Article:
Tegla Loroupe has claimed the standard has risen for the Refugee Olympic Team for Tokyo 2020 ©Getty Images

Refugee Olympic Team Chef de Mission Tegla Loroupe has claimed the standard has been raised for the team prior to its second Olympic Games at Tokyo 2020.

Members of the International Olympic Committee (IOC) unanimously endorsed the formation of the refugee team for the second consecutive Summer Games back in 2018.

The team is expected to be larger than the 10-strong team which participated at the 2016 Olympics in Rio de Janeiro.

The IOC has awarded 49 refugee athlete scholarships to inspire athletes as they attempt to secure places on the team, which includes the 10 members of the Rio 2016 squad.

Loroupe, who will again serve as the team’s Chef de Mission, has claimed the expectations have risen with increased standards required to reach the Olympic Games.

Several of the athletes currently train at the Tegla Loroupe Refugee Training Centre in Kenya.

"In Nairobi, we train 25 refugees and five Kenyan athletes,” Loroupe told the Chinese news agency Xinhua.

“Compared to 2016, the expectations of the Refugee athletes for the Tokyo Olympic Games are higher.

“Without compromising on standards, the sportsman selection will be based on highest performance - and will be highly competitive.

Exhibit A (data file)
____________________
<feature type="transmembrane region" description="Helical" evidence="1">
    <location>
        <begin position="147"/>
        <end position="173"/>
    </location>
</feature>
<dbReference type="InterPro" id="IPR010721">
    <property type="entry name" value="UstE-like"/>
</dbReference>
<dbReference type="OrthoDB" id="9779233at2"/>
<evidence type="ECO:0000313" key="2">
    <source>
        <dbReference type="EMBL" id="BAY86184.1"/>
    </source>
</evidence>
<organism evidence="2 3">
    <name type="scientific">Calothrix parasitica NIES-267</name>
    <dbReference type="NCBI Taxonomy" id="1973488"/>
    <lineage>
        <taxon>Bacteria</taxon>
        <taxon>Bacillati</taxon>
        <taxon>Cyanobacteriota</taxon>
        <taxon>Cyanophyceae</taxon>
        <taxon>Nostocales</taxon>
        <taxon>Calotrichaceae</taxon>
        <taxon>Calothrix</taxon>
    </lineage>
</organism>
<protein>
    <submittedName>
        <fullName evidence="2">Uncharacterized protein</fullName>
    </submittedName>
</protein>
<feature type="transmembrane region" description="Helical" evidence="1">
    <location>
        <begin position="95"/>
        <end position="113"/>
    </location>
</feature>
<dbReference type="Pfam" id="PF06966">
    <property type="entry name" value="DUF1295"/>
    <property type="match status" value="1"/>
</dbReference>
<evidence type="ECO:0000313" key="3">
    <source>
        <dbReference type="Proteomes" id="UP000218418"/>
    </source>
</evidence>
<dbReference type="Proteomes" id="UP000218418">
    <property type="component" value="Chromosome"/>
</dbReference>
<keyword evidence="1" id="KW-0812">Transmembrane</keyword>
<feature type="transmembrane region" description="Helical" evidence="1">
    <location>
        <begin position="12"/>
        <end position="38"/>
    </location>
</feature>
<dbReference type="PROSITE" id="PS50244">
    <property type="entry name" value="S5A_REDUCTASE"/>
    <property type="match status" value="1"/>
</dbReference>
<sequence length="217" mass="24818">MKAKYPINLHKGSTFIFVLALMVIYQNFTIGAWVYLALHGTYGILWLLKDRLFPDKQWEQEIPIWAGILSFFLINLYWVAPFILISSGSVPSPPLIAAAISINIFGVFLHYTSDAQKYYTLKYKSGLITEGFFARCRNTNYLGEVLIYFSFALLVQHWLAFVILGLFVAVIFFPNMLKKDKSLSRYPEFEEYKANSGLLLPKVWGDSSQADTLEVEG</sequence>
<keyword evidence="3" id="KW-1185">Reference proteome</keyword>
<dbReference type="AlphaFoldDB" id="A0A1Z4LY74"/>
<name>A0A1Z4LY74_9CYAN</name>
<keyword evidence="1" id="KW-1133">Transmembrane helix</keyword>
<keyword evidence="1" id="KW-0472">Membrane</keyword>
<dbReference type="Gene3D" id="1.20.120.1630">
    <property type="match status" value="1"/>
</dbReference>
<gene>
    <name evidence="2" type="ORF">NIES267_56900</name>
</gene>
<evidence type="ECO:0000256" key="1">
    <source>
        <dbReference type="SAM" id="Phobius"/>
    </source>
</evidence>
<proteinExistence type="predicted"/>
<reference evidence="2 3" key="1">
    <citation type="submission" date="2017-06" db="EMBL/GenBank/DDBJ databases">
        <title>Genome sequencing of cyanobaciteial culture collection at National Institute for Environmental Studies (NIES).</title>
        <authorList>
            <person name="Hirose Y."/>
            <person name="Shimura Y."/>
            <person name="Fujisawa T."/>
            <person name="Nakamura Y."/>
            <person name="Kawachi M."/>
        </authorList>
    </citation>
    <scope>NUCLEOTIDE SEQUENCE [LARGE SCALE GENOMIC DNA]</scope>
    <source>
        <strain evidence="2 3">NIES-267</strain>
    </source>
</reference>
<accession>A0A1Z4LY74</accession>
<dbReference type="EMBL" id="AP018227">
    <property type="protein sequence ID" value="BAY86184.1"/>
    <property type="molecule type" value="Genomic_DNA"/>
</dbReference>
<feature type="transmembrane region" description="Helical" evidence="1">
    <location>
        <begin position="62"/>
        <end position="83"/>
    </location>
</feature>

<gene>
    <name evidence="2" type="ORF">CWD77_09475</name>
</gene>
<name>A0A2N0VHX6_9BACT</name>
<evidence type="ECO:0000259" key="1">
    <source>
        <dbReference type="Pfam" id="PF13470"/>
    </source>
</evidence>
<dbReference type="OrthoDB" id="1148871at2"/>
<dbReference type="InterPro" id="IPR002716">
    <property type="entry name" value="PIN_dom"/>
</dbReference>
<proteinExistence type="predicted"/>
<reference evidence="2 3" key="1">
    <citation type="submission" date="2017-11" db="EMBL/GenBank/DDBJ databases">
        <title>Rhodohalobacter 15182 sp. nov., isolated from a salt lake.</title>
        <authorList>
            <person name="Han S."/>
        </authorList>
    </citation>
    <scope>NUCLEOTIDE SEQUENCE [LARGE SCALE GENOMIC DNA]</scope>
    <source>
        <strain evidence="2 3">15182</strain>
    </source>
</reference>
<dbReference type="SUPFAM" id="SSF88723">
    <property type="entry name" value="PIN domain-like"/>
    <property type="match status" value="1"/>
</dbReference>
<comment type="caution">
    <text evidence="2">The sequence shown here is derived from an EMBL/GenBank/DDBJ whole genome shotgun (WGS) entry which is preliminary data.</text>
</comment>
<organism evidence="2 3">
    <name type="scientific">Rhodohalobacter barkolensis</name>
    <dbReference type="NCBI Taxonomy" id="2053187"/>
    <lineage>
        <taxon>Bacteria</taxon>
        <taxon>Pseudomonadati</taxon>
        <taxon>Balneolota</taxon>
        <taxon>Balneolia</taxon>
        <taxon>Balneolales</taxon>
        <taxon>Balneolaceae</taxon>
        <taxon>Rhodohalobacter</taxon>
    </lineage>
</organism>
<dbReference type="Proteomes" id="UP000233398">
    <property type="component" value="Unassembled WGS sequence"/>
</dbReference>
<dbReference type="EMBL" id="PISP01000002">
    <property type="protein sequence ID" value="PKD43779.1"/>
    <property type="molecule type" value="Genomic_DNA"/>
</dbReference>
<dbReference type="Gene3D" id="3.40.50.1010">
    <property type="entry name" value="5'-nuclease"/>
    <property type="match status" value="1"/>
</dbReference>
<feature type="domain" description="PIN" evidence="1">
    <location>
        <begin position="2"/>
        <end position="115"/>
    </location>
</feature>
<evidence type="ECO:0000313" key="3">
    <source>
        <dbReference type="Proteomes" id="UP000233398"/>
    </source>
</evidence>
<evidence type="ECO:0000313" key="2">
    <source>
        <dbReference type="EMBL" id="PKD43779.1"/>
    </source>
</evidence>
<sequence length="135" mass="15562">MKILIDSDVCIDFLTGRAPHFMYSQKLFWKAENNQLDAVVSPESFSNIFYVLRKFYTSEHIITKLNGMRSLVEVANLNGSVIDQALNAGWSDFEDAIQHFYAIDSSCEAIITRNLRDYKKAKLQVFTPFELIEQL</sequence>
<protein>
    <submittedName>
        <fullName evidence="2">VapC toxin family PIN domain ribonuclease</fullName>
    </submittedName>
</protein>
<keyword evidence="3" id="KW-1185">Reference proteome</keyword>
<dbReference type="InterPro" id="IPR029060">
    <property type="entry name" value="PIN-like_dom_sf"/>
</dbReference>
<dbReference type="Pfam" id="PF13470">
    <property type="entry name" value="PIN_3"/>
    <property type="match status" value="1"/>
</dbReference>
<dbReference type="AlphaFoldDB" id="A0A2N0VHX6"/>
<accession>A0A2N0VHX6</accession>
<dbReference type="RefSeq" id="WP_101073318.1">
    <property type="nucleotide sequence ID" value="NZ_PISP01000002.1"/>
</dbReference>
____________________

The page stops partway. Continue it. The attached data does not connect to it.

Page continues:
"We focus on methods to help these athletes achieve high requirements by entering them to participate in local, regional and international competitions for exposure.”

The athletes are not required to meet the qualification criteria outlined by International Federations.

Their standard will be assessed prior to a final decision as to whether they make the team.

The Refugee Olympic Team debuted at the Rio 2016 Olympic Games ©Getty Images
The Refugee Olympic Team debuted at the Rio 2016 Olympic Games ©Getty Images

The Rio 2016 team featured athletes in the sports of athletics, judo and swimming.

The three sports could again feature refugee athletes at Tokyo 2020, but competitors may also come from badminton, boxing, karate, taekwondo and weightlifting.

All are being assisted by Olympic Solidarity through its refugee athletes support programme, along with training grants and National Olympic Committee support.

The support is aimed at ensuring the athletes can train towards the Games but also continue their sporting career and enhance their future after Tokyo 2020.

The team will compete at Tokyo 2020 under the acronym “EOR”, standing for Equipe Olympique des Réfugiés.

The team is expected to be announced on June 20.

The team announcement will coincide with World Refugee Day.

Last month the IOC announced the Refugee Olympic Team will march after Greece and before the first nation alphabetically, Afghanistan, during the Tokyo 2020 Opening Ceremony.

The decision was taken to give greater prominence to the team.